This morning we welcome LA-based singer, songwriter and guitarist Zoya as she picks three uplifting and pop-filled Sunday morning jams.
With three albums to her name, she has gained recognition in independent pop circles as well as from heavyweights A.R. Rahman and The Chainsmokers while touring on festival bills and as a support act for the likes of Kawehi, Natty, Lucy Rose, Madame Gandhi, Youngr, Submotion Orchestra, Bloc Party, Clean Bandit, and Martin Garrix.
King Princess – Holy
Zoya: “Love this tune and the production. King Princess always gets me in a good romantic mood. Love starting the day with romance in my brain.“
Noah Kahan – Young Blood
Zoya: “This is one of my favorite driving songs. I’ve been bumping it lately first thing in the morning when I go on my coffee run. Try your Sunday morning with this one. Super nostalgic vibe.“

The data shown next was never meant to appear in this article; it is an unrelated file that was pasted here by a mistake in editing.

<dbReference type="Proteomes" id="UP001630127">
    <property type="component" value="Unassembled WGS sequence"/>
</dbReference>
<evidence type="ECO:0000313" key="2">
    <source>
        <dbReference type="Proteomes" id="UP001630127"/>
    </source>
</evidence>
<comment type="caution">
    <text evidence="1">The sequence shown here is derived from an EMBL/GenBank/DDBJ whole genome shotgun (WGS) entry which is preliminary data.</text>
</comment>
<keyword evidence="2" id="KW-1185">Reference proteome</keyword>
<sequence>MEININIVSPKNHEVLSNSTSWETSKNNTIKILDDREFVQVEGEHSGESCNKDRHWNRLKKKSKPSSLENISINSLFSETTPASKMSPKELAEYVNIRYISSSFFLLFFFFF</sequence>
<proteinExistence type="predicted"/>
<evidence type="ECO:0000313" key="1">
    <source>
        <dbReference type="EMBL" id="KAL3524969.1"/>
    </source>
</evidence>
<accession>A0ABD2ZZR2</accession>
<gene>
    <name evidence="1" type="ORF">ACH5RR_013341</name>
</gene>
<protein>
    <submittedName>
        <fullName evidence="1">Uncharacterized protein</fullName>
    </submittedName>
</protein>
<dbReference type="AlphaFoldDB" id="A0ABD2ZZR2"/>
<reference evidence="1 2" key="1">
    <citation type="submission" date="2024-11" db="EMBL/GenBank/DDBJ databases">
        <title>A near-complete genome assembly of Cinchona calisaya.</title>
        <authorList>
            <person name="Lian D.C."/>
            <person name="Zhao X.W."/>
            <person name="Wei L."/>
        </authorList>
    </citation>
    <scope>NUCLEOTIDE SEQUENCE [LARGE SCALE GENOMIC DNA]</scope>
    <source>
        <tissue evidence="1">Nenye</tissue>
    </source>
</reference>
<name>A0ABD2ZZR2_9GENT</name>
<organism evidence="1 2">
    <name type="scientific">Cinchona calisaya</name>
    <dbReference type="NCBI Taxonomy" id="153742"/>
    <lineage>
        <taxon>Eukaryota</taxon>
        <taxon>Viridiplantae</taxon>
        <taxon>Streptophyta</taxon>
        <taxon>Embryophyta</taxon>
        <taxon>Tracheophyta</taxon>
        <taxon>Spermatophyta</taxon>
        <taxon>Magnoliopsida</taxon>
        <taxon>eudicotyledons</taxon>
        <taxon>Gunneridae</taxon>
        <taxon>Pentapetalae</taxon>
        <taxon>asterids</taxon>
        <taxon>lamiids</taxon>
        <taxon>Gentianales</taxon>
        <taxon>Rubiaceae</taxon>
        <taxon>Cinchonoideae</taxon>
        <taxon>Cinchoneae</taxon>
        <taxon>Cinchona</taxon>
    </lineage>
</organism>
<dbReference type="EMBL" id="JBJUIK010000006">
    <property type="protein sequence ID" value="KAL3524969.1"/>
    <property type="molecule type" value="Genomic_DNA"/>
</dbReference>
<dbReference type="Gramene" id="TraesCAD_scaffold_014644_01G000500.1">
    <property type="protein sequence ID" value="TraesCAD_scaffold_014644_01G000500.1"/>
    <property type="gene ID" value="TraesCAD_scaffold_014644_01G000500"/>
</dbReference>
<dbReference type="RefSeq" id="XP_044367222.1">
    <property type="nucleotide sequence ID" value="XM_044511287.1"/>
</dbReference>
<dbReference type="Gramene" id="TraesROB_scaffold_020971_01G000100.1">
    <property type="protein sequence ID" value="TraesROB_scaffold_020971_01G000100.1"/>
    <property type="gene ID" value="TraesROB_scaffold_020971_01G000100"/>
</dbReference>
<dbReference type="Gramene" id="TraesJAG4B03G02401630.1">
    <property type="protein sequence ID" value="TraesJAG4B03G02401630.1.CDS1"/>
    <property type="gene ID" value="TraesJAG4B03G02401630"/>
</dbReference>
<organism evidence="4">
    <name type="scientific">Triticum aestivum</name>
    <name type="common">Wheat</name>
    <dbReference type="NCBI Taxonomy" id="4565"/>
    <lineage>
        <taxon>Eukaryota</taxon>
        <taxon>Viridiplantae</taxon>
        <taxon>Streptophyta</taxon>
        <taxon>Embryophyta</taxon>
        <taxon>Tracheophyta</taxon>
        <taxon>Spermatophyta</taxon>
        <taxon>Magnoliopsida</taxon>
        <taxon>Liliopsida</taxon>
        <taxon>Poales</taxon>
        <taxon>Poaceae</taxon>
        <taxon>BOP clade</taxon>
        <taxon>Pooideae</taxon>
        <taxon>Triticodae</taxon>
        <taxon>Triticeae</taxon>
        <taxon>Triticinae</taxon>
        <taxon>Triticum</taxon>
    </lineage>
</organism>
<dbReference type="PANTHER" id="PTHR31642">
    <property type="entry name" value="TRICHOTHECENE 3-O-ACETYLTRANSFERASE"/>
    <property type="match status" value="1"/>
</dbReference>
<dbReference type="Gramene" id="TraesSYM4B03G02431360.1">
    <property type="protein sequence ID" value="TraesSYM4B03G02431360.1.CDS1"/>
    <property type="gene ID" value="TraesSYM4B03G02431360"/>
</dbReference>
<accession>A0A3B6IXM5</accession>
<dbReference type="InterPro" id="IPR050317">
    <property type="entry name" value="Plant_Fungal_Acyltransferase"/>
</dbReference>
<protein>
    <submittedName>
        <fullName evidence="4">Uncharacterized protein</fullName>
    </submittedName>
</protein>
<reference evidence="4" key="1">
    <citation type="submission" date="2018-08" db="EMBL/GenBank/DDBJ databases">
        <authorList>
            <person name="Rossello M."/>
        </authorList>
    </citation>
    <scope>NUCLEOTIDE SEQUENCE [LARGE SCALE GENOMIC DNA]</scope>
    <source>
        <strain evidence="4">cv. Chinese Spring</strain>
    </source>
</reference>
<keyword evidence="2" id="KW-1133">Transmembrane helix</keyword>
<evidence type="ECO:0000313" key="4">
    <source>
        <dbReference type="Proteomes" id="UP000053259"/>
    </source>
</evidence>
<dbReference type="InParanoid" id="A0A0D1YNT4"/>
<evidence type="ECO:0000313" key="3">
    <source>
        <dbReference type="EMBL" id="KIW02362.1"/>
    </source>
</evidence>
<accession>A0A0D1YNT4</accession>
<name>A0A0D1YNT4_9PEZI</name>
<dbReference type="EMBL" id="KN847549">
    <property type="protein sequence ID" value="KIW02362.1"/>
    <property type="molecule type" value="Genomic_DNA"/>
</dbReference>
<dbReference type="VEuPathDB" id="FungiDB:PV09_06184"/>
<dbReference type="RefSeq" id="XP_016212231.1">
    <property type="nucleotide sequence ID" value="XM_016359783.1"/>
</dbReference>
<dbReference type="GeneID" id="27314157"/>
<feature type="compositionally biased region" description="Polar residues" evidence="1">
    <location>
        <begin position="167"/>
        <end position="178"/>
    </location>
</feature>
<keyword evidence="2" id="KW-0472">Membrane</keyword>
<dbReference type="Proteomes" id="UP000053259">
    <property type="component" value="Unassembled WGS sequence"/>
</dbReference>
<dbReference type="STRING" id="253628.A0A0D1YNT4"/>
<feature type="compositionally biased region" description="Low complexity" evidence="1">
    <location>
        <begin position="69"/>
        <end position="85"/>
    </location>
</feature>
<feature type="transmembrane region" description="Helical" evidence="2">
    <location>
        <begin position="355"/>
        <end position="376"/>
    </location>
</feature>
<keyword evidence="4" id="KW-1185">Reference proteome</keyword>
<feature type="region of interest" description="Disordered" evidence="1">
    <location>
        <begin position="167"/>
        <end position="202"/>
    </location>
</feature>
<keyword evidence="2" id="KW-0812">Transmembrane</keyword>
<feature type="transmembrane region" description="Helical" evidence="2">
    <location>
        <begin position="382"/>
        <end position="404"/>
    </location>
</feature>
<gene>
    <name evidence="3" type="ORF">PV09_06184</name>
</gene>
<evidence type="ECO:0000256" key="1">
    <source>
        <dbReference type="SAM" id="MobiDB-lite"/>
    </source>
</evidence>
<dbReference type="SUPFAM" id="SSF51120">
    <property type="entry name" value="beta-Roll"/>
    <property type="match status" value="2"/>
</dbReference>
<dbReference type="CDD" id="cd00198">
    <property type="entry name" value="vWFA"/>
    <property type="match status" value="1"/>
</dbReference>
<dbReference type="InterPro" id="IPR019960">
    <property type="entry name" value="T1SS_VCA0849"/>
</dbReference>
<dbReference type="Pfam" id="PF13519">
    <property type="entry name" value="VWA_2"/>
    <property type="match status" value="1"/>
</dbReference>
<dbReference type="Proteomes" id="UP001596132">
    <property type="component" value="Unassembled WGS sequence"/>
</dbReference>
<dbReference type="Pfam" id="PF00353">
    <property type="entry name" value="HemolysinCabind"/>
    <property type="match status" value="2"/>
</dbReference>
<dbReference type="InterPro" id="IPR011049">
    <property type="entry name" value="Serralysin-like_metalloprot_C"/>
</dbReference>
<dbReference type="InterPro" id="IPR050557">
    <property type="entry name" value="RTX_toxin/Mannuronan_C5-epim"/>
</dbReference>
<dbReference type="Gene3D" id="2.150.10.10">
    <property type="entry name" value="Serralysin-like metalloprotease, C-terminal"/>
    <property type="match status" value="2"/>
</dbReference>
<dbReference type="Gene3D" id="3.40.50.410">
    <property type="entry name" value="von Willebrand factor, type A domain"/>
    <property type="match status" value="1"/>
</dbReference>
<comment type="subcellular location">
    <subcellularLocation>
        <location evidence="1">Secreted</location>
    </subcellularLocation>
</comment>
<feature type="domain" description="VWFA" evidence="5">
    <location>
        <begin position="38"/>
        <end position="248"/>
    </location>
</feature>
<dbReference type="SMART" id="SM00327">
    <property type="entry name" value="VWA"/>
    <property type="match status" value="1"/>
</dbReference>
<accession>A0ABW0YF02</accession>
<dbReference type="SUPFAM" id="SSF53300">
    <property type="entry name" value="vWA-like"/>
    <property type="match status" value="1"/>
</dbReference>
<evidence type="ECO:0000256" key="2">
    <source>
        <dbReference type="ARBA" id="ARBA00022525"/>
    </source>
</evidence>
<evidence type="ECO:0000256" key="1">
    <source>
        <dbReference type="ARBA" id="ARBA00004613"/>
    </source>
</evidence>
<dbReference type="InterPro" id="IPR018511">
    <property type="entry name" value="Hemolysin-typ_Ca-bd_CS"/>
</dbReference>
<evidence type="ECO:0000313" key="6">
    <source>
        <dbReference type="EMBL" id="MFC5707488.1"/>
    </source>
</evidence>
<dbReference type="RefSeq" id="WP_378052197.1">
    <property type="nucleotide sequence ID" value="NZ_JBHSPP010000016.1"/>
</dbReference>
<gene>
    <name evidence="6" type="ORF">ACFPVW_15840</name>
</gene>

Marc E. Bassy – Morning
Zoya: “Ah, I love this tune right now. I really want to make baby-making music like this one day! (haha*) Love the keys, synths and organs. This one put’s me in a such a happy mood. Vibeyyyyy. Straight vibes.“
Zoya – Keep You Mine
Sanjay: “Released just last Friday, this latest track from Zoya plays a tasteful balancing act—blending elements of American dance music and catchy lyrics with vocal melodies rooted by Indian pop music.“
Rvdical The Kid – Hawaii (with amaarae & EDWVN)
Sanjay: “At just under two minutes long this track from Rvdical the Kid featuring amaarae, with additional vocals by EDWVN, carries a dreamy and whispery vibe. The beat and her singing rise contemporaneously, her voice sliding along the rising soundscape of the song.“
mobilegirl – Forest Coloss
Sanjay: “Beautiful and subdued, yet sharp as a tack. Taken from Berlin-based mobilegirl’s (a.k.a. Bao-Tran Tran) first official release, ‘Poise’. An EP of lilting strings, elegant arrangements and placid drums.“
Oumou Sangaré – Djoukourou (Auntie Flo Remix)
Sanjay: “Beginning and ending with fluttering xylophone sounds swaying back and forth between two tones, Auntie Flo’s remix transforms Oumou Sangaré’s original—adorned with Wassoulou instruments—into a percussion-rich, dancefloor-centric reimagination.“